The confusion about spirituality arose from confusions about two different phenomena perceived directly through sensation by the human mind. Men observed the reality of life and concluded that there is a secret of life which they referred to as the spirit. Men also personally felt and observed in other men the emotional state of spirituality, a feeling and an emotional state when they felt close to God. They assumed that the two are connected without any evidence that the two were actually connected. The idea of secret of life perplexed men. They were not able to explain it. Their inability to explain it created a mystery around the idea of secret of life. The spirit fascinated them. They revered it. They thought of it as something which is powerful, for in it lies the secret which forms the basis of all human life. This fascination with what the spirit is invoked in them the emotion of reverence, of being overwhelmed.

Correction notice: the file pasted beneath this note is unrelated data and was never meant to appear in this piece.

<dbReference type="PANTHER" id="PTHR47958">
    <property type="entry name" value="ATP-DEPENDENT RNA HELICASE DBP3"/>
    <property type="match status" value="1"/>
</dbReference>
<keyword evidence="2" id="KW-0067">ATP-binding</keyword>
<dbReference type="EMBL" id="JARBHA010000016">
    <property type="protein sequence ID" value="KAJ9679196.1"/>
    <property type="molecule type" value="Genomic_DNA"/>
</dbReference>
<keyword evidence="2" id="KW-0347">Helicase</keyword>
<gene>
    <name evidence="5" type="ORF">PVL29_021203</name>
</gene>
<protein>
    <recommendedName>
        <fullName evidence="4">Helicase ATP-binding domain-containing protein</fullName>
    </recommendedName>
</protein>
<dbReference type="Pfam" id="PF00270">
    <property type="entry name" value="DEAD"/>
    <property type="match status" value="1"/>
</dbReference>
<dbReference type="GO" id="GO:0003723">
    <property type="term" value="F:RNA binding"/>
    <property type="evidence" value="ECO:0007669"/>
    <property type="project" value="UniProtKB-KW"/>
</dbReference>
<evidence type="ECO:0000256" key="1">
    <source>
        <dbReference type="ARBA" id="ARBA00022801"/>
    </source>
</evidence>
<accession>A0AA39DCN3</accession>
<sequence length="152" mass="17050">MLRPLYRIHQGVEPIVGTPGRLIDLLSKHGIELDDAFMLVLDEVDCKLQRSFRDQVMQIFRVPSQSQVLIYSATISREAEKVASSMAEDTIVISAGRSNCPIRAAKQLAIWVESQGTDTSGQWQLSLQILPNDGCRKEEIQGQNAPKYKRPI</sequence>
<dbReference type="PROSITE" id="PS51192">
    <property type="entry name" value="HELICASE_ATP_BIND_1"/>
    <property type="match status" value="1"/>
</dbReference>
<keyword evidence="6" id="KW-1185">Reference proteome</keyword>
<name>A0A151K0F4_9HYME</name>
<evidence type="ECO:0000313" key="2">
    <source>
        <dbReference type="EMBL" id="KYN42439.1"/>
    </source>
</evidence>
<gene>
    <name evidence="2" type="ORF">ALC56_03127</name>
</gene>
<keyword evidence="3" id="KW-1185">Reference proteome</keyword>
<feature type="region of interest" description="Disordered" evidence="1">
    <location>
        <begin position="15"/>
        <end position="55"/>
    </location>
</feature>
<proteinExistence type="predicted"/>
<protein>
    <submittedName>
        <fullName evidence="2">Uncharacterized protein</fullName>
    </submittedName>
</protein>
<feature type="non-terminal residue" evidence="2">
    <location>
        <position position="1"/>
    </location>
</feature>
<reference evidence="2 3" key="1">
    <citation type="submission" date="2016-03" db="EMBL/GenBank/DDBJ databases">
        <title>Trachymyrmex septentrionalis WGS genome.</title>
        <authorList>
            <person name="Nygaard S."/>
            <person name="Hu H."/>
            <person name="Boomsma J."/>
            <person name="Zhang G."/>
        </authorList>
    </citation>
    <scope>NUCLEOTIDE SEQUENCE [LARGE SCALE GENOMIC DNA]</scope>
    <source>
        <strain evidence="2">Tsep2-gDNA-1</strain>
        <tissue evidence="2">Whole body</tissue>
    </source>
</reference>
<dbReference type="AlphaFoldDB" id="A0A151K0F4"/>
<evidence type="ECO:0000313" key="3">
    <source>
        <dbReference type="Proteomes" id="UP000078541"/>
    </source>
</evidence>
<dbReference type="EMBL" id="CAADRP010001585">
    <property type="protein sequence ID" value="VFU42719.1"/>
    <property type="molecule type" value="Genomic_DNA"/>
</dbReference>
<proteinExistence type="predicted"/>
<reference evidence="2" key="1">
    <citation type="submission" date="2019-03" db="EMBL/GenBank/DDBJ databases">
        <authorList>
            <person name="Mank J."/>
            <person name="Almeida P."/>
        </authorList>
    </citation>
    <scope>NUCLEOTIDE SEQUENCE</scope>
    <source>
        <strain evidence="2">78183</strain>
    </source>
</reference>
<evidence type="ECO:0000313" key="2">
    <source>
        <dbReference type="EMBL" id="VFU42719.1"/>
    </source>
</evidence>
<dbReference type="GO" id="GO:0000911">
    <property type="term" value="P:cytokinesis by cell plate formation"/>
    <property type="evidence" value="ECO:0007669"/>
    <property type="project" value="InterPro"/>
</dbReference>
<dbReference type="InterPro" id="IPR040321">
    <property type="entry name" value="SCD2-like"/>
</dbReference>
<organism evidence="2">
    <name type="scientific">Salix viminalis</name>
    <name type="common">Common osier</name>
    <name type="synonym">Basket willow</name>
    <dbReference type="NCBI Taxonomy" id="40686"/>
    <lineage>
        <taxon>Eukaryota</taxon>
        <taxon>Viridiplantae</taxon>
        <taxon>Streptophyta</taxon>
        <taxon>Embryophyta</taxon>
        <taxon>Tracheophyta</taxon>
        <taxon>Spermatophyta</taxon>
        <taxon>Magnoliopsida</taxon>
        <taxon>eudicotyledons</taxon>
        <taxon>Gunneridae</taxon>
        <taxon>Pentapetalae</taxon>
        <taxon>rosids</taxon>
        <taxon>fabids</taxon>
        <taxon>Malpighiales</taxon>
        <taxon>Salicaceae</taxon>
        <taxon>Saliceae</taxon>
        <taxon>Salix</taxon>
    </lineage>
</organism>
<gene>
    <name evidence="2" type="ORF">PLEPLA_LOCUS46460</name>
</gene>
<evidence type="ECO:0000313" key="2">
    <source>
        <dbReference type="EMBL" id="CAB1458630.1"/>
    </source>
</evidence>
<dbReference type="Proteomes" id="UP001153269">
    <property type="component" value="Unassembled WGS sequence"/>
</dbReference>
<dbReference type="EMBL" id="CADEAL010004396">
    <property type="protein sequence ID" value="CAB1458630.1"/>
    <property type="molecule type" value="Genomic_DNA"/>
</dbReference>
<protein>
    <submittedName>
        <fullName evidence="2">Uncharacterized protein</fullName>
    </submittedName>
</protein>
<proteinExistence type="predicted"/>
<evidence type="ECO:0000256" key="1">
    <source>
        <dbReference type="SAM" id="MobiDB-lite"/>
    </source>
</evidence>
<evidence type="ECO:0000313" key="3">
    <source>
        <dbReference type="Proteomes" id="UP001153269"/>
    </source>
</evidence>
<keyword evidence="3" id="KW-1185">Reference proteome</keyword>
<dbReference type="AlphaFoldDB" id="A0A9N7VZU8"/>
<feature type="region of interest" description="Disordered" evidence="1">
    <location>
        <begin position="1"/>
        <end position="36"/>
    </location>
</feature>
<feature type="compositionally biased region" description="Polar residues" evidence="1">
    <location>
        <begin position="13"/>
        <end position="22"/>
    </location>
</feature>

Spirituality is an emotional state. When man observes or experiences a phenomenon or a reality which creates in him a strong sense of weakness and he feels overpowered and very strongly perceives his own inability to match the perfection, or higher power or stronger force which he has witnessed, an emotion of weakness or reverence appears in him with respect to what he witnesses. This is what Iqbal referred to “that religious experience has been too enduring and dominant in the history of mankind to be rejected as mere illusion”. The logic of sensation points towards what Iqbal referred to as “religious experience” and its enduring and repetitive occurrence witnessed throughout the history of humankind. What Iqbal refers to as religious experience and which can be sensed to be present in human beings throughout history and even today is in reality the emotional reverent state. Its undeniable presence in human beings leads us to conclude that this is actually part of the human nature. Reverence is a human instinct. Whenever human beings experience what they perceive as perfection, or greatness or an overwhelming and powerful force they feel an emotion of weakness with relation to what overwhelms them. This emotion creates in them a need to sanctify, glorify and hold in awe the force which created this feeling in them. This is the reason that one of the definitions of spirituality refers to man’s relationship with the universe. The magnanimity of the universe, its extraordinary organization and its phenomenal ability to support all life in a coherent manner overwhelmed those who observed these realities. This created in them an awe towards the universe and they felt the emotional need to acknowledge this greatness. However they could not explain their emotions of sanctification so they referred to them as a spiritual connection with the universe.